-Someone made a comment about DAY (meaning no boarding) and BOARDING. Any more ideas on that?
Thanks. Know you guys are busy so really appreciate it.
post #10 of 147
Quote:
Originally Posted by HEARTLESS-531 View Post
You guys are great - thanks a ton. I can't find this type of input on the web - everything is sanitized. Here's a little more of the skinny:
-She has another year in public school, then hopefully starting.
-Considering Choate, St Pauls, Phillips x 2, Deerfield, Roxbury Latin, Milton, Groton. Overlooking anything?
-Someone made a comment about DAY (meaning no boarding) and BOARDING. Any more ideas on that?
Thanks. Know you guys are busy so really appreciate it.


This is based entirely on people I've met at school, and is in no way scientific, but I have an extremely good impression of Phillips Exeter. I've yet to meet someone from that school who wasn't an incredibly intelligent, interesting, and all around amazing person to be around.

Is there a specific reason you left out Hotchkiss?
post #11 of 147
I went to Deerfield, and had a brother at St. Paul's and another at Choate. It was an excellent foundational experience, after which both undergrad and grad school were fairly easy. I would only advise against the day school option, as most of the social interaction is in the dorms and I found my day peers to have missed out on arguably the most enriching aspect of prep school.

Feel free to PM with any specific questions.
post #12 of 147
I attended Deerfield Academy and it's a very solid school. You can PM if you have specific questions. The good ones spread out all over the country so don't just look at East Coast. All these schools are very diverse, with so many different races and nationalities that your children will learn much about the world.
post #13 of 147
Quote:
Originally Posted by HEARTLESS-531 View Post
-Considering Choate, St Pauls, Phillips x 2, Deerfield, Roxbury Latin, Milton, Groton. Overlooking anything?

Roxbury Latin is all boys, so that might be a stretch for her.

Also, unless your daughter is truly exceptional in some way (i.e. Olympic-level athlete, has cured cancer, daughter of a billionaire), you're probably going to want to consider some schools beyond the first tier. Every school in that group has acceptance rates in the mid teens - and the quality of the pool that's applying to prep school is generally pretty high. You probably want to add one or two in the Loomis Chaffee range to have something as a backup.
post #14 of 147
Quote:
Originally Posted by Pantisocrat View Post
I attended Deerfield Academy and it's a very solid school. You can PM if you have specific questions. The good ones spread out all over the country so don't just look at East Coast. All these schools are very diverse, with so many different races and nationalities that your children will learn much about the world.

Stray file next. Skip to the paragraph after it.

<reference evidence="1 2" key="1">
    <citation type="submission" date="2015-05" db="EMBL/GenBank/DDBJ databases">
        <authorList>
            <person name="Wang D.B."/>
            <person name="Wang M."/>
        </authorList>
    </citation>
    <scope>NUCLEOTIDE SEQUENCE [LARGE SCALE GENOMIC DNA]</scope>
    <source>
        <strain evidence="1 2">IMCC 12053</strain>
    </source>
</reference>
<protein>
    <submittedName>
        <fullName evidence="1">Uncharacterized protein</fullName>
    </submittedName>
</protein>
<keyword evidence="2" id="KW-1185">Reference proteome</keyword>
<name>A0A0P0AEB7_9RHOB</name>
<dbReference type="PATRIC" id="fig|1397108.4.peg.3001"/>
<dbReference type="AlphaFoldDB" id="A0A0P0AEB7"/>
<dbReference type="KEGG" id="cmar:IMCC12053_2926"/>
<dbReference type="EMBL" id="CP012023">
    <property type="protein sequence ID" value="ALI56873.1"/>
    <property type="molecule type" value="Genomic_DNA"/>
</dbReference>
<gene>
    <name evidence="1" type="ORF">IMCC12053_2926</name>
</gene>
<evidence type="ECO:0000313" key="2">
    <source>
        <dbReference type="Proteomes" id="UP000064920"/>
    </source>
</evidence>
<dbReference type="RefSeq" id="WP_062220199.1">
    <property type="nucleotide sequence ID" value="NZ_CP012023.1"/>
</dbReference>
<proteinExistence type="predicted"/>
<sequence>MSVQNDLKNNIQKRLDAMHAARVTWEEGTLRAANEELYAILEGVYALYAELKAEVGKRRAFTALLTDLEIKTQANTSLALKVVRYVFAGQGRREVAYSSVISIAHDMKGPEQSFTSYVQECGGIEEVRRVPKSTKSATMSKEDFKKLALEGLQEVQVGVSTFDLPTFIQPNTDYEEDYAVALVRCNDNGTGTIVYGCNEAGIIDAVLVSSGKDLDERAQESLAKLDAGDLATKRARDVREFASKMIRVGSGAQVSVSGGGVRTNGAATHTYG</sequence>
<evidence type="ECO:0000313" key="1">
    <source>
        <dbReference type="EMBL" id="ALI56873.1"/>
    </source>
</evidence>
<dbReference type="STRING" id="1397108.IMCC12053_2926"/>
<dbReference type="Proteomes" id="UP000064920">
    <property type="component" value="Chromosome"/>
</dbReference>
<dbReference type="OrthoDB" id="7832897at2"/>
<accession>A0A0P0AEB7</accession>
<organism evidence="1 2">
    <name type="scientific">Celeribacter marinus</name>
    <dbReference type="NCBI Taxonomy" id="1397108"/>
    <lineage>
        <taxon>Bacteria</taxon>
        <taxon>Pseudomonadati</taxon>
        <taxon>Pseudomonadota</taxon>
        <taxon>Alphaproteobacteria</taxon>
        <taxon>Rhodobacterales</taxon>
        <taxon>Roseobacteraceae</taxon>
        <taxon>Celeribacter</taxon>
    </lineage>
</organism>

I've also always wondered about the ones that are not in the Northeast and how their reputations are. We have one right near our house, Cranbrook Kingswood, that has had some big names go through its halls in the past and even now I know that they attract students from all over the country. There's always articles in our local rag about some of the stuff their students are doing or places they are studying, etc. and it always amazes me. They also list their graduates each year in our paper along with activities they were involved in and where they are headed off to college and I've never seen so many kids from one school going to the Ivies, Stanford, Cal Tech, MIT, Duke, the Service Academies, etc. The lowest ranked schools listed are always a few kids going to Michigan State or Ohio State and I would imagine many of those are probably because they are following in mom/dad's footsteps.

If I could afford it, I'd definitely send my daughter there when she's old enough. Sadly, unless her grandpa wants to shell out for it, it's not going to happen on my low level local government bureaucrat salary.
post #15 of 147
Quote:
Originally Posted by HEARTLESS-531 View Post
-Considering Choate, St Pauls, Phillips x 2, Deerfield, Roxbury Latin, Milton, Groton. Overlooking anything?
-Someone made a comment about DAY (meaning no boarding) and BOARDING. Any more ideas on that?

Can't go wrong with any of these. I attended one of them.

The upside of boarding is that you get the full experience, probably end up with more lasting friendships, etc. It's near college level freedom much earlier in your life. It's great from the student perspective.

The downside is that as a parent, you're effectively relinquishing control to a bunch of radical liberal educators who don't pay enough attention. Outcomes range from your kid becoming a stoner to a gangbang receptacle.

http://www.time.com/time/arts/articl...659616,00.html

If it were me, I'd never send a daughter to boarding school.